To be more accurate, Mom liked Loretta Lynn. Loved Loretta Lynn. Loretta’s plain-talking, take-no-shit style had resonated with Mom. Tammy Wynette might stand by her man, but Mom was more of a You Ain’t Woman Enough type of woman. A coal miner’s daughter herself, Mom felt a kinship with Loretta Lynn. To the extent that she liked Conway Twitty, it was because of his duets with Loretta Lynn. 

For years, Loretta’s records, with or without Conway, were in heavy rotation in our house. If pressed, I could probably sing along word for word to a few dozen of her songs. 

“I forgot, too,” Vada said. “I’m surprised it’s not Loretta’s ghost.”

“Loretta Lynn is still alive,” I said. Vada blinked.

“Really? I hadn’t paid attention. I figured she must have died by now.”

It seemed so long ago, the scratchy records, the twangy songs. Loretta often sang with a twinkle in her voice, I remembered, like she was telling you a joke. That’s what I had liked about her, when so many singers took themselves so seriously. Loretta seemed like regular people.

At our house growing up, it was Loretta and Conway on a Saturday night, and bluegrass and gospel records on Sunday mornings, Bill Monroe and the sharp smell of coal smoke in the winter air.

Vada stubbed out her cigarette on the concrete and swiped at the charcoal stain with her foot.

“We have to watch her, Charlie. This could be the start of her going downhill.”

“Well, have you seen any other signs?”

Vada had to concede that she had not. 

“I don’t know if delusions are a sign of dementia,” I said. 

“Just watch her, see what you think.”


So I did. Vada went on home, and Mom and I went to bed. My room was still the same as it had been in high school, worn beige carpet and a twin bed. The bookcase still held my books from childhood and my trophies for debate. 

My bedroom window opened onto the porch roof, and when I was young, I’d crawl out and lay on that roof, looking up at the stars, and the walls of the mountains, and plot my escape. I felt almost desperate to see more sky, to not feel like a bug in a jar. 

Staying after high school didn’t even seem like an option, not for a kid like me, smart but soft. We almost all left, the nerdy kids, the ones who did drama and band and worked on the school yearbook. It was expected of us, and we somehow absorbed that expectation without it ever being said. There wasn’t enough for us here. Opportunity was in the outside world, where the stars were dimmed by city lights. 

Vada stayed. If I was the nerd, she was the wild child, with bad grades and worse boyfriends. She could have done well in school; she was smart. Sharp, like Mom. Our mother had always been sharp, both smart and quick with a retort, apt to prick you whether she meant to or not. 

“Your mama’s tongue outruns her brain,” Daddy would say. 

Vada had inherited that sharp tongue. But Mom was also quick with a hug and a laugh. Vada could be prickly.

I spent Saturday helping Mom with little chores. Her garden was coming in and we picked ripe tomatoes off the vine, early corn off the stalks, a couple of cucumbers. I wondered how long it had been since I’d had my hands in dirt. 

All the time I watched Mom, waiting for confusion or forgetfulness.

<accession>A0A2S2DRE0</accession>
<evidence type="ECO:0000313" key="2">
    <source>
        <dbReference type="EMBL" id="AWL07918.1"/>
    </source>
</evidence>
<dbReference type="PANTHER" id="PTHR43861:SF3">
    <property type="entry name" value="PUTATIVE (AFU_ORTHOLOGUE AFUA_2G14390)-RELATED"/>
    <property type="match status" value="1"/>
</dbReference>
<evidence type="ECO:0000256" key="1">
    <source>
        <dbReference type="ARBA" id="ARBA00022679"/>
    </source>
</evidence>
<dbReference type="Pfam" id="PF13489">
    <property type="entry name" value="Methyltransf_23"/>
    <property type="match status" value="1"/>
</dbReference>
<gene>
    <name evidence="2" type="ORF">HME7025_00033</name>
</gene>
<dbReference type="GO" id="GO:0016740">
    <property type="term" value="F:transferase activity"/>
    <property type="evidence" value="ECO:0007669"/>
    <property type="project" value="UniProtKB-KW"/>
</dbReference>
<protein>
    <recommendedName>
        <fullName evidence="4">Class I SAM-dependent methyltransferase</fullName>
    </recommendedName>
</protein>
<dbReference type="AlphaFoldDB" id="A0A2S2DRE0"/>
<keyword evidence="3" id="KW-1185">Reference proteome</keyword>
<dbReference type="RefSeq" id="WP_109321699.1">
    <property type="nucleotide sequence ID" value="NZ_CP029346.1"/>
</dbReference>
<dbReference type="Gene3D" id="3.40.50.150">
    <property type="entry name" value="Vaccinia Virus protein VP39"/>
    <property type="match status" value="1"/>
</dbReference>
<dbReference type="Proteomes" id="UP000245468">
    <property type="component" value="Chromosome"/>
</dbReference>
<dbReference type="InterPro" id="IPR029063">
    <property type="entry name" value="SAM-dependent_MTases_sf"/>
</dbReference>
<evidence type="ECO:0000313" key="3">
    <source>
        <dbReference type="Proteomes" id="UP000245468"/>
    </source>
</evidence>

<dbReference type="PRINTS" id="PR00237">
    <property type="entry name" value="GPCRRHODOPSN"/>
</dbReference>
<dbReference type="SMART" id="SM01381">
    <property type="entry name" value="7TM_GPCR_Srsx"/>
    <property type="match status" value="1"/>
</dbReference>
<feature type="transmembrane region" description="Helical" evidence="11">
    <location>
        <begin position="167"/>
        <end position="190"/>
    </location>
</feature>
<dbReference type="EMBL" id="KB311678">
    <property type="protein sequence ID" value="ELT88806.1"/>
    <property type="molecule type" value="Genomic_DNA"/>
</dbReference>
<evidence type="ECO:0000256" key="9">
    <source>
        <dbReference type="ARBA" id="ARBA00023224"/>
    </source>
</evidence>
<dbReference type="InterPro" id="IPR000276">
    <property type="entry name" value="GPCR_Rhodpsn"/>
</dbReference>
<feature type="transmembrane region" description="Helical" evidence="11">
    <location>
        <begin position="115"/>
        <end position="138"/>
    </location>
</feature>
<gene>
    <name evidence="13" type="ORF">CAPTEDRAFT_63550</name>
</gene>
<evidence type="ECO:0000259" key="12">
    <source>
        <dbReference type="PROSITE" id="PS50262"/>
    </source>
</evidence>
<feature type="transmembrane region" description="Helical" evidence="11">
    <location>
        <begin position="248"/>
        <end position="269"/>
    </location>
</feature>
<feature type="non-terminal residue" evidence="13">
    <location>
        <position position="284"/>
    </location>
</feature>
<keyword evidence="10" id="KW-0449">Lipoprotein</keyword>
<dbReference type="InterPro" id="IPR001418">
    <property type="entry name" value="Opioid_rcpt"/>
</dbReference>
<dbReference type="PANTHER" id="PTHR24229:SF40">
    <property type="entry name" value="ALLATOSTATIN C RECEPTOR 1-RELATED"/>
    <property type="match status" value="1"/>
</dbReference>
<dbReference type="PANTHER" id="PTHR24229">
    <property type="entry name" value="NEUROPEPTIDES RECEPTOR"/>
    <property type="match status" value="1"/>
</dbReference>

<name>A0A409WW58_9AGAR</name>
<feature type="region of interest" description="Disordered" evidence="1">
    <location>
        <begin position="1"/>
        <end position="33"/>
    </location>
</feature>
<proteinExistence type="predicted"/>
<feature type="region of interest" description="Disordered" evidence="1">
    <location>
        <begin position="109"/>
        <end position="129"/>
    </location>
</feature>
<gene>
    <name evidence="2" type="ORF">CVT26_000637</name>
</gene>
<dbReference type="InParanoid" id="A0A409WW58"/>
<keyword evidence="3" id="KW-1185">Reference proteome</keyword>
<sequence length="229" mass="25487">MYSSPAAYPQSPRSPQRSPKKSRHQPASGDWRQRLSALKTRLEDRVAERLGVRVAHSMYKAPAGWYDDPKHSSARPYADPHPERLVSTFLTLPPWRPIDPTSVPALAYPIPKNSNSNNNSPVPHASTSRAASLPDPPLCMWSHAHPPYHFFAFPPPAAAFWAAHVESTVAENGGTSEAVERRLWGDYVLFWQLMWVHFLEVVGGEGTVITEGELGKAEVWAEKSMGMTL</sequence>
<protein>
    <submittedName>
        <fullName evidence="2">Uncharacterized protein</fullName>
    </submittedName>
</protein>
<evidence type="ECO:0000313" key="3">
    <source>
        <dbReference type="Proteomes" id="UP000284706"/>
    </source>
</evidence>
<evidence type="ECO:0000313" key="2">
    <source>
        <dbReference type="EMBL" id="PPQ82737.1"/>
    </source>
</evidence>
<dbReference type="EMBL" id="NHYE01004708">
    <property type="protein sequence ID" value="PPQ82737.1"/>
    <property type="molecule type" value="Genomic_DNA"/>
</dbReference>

We made supper from the vegetables we’d picked, and Vada came back to eat with us. I knew she would expect an assessment, to find out if I had seen anything Vada hadn’t. If I, with the fresh eyes of not having seen Mom for a month, had noticed anything new. 

I saw nothing. She worked slower than she had when Vada and I were kids and served as her workers, planting where we were told to plant and hoeing where we were told to hoe. But I worked slower now than I did then, too. I could ride my bike to work every day (not that I did) and still not use the muscles I needed to work in Mom’s garden. I had become softer than ever.

And if Mom forgot where she’d laid down the garden fork, or which daughter of a neighbor had gotten divorced, was it bad? I forgot things too, constantly searching for keys, cell phones, the name of the thing I was at the store to buy. Should we worry? Where was the line between forgetful and sick?

We made supper from the vegetables we’d picked, and Vada came back to eat with us. I knew she would expect an assessment, to find out if I had seen anything Vada hadn’t. If I, with the fresh eyes of not having seen Mom for a month, had noticed anything new. 

After we ate, we shooed Mom back to the living room to watch TV. Vada filled the sink with dishwater and I picked up the drying towel. 

“Well?” she said. 

“Mom and I both saw Conway Twitty,” I answered. 

It was meant to be a joke. But Vada didn’t laugh. Instead, she dropped the plate she was washing into the water and turned to me. Good thing you can’t break Corelle ware.

“What is wrong with you, Charlie? I need you to take this seriously.”

“I was kidding,” I said. “We did not see Conway Twitty. But I didn’t see anything else either. I don’t know what to look for. If she forgets a few things, is that dementia? Or is it normal? I don’t know! Maybe Conway is just a blip. Maybe he was a dream. We’ll have to wait and see.”

“You mean I’ll wait and see,” Vada said. “You won’t be here.”

“What do you mean? I come home all the time. I’m here every month.”

“And I’m here every day.”

“Nobody’s making you,” I said. “You can leave any time.”

Vada snorted.